It will be borne in mind that down to the production of the miniature, on the fifth day of the trial, I had never seen the Appearance in Court. Three changes occurred now that we entered on the case for the defence. Two of them I will mention together, first. The figure was now in Court continually, and it never there addressed itself to me, but always to the person who was speaking at the time. For instance: the throat of the murdered man had been cut straight across. In the opening speech for the defence, it was suggested that the deceased might have cut his own throat. At that very moment, the figure, with its throat in the dreadful condition referred to (this it had concealed before), stood at the speaker's elbow, motioning across and across its windpipe, now with the right hand, now with the left, vigorously suggesting to the speaker himself the impossibility of such a wound having been self-inflicted by either hand. For another instance: a witness to character, a woman, deposed to the prisoner's being the most amiable of mankind. The figure at that instant stood on the floor before her, looking her full in the face, and pointing out the prisoner's evil countenance with an extended arm and an outstretched finger.
The third change now to be added impressed me strongly as the most marked and striking of all. I do not theorise upon it; I accurately state it, and there leave it. Although the Appearance was not itself perceived by those whom it addressed, its coming close to such persons was invariably attended by some trepidation or disturbance on their part. It seemed to me as if it were prevented, by laws to which I was not amenable, from fully revealing itself to others, and yet as if it could invisibly, dumbly, and darkly overshadow their minds. When the leading counsel for the defence suggested that hypothesis of suicide, and the figure stood at the learned gentleman's elbow, frightfully sawing at its severed throat, it is undeniable that the counsel faltered in his speech, lost for a few seconds the thread of his ingenious discourse, wiped his forehead with his handkerchief, and turned extremely pale. When the witness to character was confronted by the Appearance, her eyes most certainly did follow the direction of its pointed finger, and rest in great hesitation and trouble upon the prisoner's face. Two additional illustrations will suffice. On the eighth day of the trial, after the pause which was every day made early in the afternoon for a few minutes' rest and refreshment, I came back into Court with the rest of the Jury some little time before the return of the Judges. Standing up in the box and looking about me, I thought the figure was not there, until, chancing to raise my eyes to the gallery, I saw it bending forward, and leaning over a very decent woman, as if to assure itself whether the Judges had resumed their seats or not. Immediately afterwards that woman screamed, fainted, and was carried out. So with the venerable, sagacious, and patient Judge who conducted the trial. When the case was over, and he settled himself and his papers to sum up, the murdered man, entering by the Judges' door, advanced to his Lordship's desk, and looked eagerly over his shoulder at the pages of his notes which he was turning. A change came over his Lordship's face; his hand stopped; the peculiar shiver, that I knew so well, passed over him; he faltered, "Excuse me, gentlemen, for a few moments. I am somewhat oppressed by the vitiated air;" and did not recover until he had drunk a glass of water.
Through all the monotony of six of those interminable ten days,--the same Judges and others on the bench, the same Murderer in the dock, the same lawyers at the table, the same tones of question and answer rising to the roof of the court, the same scratching of the Judge's pen, the same ushers going in and out, the same lights kindled at the same hour when there had been any natural light of day, the same foggy curtain outside the great windows when it was foggy, the same rain pattering and dripping when it was rainy, the same footmarks of turnkeys and prisoner day after day on the same sawdust, the same keys locking and unlocking the same heavy doors,--through all the wearisome monotony which made me feel as if I had been Foreman of the Jury for a vast cried of time, and Piccadilly had flourished coevally with Babylon, the murdered man never lost one trace of his distinctness in my eyes, nor was he at any moment less distinct than anybody else. I must not omit, as a matter of fact, that I never once saw the Appearance which I call by the name of the murdered man look at the Murderer. Again and again I wondered, "Why does he not?" But he never did.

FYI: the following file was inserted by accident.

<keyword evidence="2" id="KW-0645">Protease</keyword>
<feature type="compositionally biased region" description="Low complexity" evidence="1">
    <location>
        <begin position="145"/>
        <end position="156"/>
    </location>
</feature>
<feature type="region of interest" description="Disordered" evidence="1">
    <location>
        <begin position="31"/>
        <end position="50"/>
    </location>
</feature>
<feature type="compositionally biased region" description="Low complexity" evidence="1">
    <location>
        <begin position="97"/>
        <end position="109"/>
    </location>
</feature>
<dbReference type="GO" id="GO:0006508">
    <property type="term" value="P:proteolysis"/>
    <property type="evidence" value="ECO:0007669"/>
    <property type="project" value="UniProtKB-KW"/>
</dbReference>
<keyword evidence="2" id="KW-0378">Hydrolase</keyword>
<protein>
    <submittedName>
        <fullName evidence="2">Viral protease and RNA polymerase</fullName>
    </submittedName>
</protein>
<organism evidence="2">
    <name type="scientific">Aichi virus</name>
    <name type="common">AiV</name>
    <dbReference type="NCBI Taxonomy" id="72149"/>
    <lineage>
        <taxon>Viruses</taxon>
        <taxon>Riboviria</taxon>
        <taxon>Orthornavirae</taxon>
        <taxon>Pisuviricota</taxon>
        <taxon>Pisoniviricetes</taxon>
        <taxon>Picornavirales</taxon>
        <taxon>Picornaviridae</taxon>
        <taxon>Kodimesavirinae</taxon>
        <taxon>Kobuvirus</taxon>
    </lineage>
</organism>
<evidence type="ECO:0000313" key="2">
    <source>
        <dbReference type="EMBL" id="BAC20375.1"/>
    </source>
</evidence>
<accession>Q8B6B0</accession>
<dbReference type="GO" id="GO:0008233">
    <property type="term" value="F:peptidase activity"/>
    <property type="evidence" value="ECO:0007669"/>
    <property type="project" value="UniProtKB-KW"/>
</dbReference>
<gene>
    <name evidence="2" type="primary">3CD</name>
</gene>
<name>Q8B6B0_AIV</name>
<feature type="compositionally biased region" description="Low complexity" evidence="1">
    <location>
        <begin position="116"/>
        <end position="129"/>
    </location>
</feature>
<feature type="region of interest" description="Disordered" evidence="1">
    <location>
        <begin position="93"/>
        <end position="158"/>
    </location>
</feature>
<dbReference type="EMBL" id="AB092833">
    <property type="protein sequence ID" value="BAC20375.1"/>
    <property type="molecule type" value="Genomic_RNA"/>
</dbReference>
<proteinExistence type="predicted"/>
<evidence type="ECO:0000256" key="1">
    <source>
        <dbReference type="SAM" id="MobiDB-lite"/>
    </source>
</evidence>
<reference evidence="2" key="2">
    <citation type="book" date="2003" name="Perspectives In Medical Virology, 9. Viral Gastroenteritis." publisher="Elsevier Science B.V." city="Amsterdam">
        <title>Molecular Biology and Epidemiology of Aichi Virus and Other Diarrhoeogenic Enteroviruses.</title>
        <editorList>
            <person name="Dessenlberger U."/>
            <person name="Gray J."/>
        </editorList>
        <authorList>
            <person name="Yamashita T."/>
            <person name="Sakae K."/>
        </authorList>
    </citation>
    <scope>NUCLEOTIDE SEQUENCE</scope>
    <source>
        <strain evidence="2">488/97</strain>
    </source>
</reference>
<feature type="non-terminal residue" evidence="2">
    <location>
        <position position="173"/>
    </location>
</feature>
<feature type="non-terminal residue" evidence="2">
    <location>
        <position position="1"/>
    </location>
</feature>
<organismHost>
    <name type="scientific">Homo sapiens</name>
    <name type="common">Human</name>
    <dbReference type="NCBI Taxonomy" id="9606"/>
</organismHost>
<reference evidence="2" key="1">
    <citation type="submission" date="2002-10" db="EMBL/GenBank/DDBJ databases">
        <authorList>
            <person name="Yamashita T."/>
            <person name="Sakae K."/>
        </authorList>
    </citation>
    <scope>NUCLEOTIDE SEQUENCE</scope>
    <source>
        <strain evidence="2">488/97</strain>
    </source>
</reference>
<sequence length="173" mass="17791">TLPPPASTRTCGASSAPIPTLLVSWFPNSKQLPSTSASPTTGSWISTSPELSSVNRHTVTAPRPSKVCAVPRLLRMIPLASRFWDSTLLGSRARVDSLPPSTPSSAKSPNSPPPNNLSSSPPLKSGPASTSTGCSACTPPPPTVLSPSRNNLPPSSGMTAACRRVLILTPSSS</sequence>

Nor did he look at me, after the production of the miniature, until the last closing minutes of the trial arrived. We retired to consider, at seven minutes before ten at night. The idiotic vestryman and his two parochial parasites gave us so much trouble that we twice returned into Court to beg to have certain extracts from the Judge's notes re-read. Nine of us had not the smallest doubt about those passages, neither, I believe, had any one in the Court; the dunder-headed triumvirate, having no idea but obstruction, disputed them for that very reason. At length we prevailed, and finally the Jury returned into Court at ten minutes past twelve.
The murdered man at that time stood directly opposite the Jury-box, on the other side of the Court. As I took my place, his eyes rested on me with great attention; he seemed satisfied, and slowly shook a great gray veil, which he carried on his arm for the first time, over his head and whole form. As I gave in our verdict, "Guilty," the veil collapsed, all was gone, and his place was empty.
The Murderer, being asked by the Judge, according to usage, whether he had anything to say before sentence of Death should be passed upon him, indistinctly muttered something which was described in the leading newspapers of the following day as "a few rambling, incoherent, and half-audible words, in which he was understood to complain that he had not had a fair trial, because the Foreman of the Jury was prepossessed against him." The remarkable declaration that he really made was this: "MY LORD, I KNEW I WAS A DOOMED MAN, WHEN THE FOREMAN OF MY JURY CAME INTO THE BOX. MY LORD, I KNEW HE WOULD NEVER LET ME OFF, BECAUSE, BEFORE I WAS TAKEN, HE SOMEHOW GOT TO MY BEDSIDE IN THE NIGHT, WOKE ME, AND PUT A ROPE ROUND MY NECK."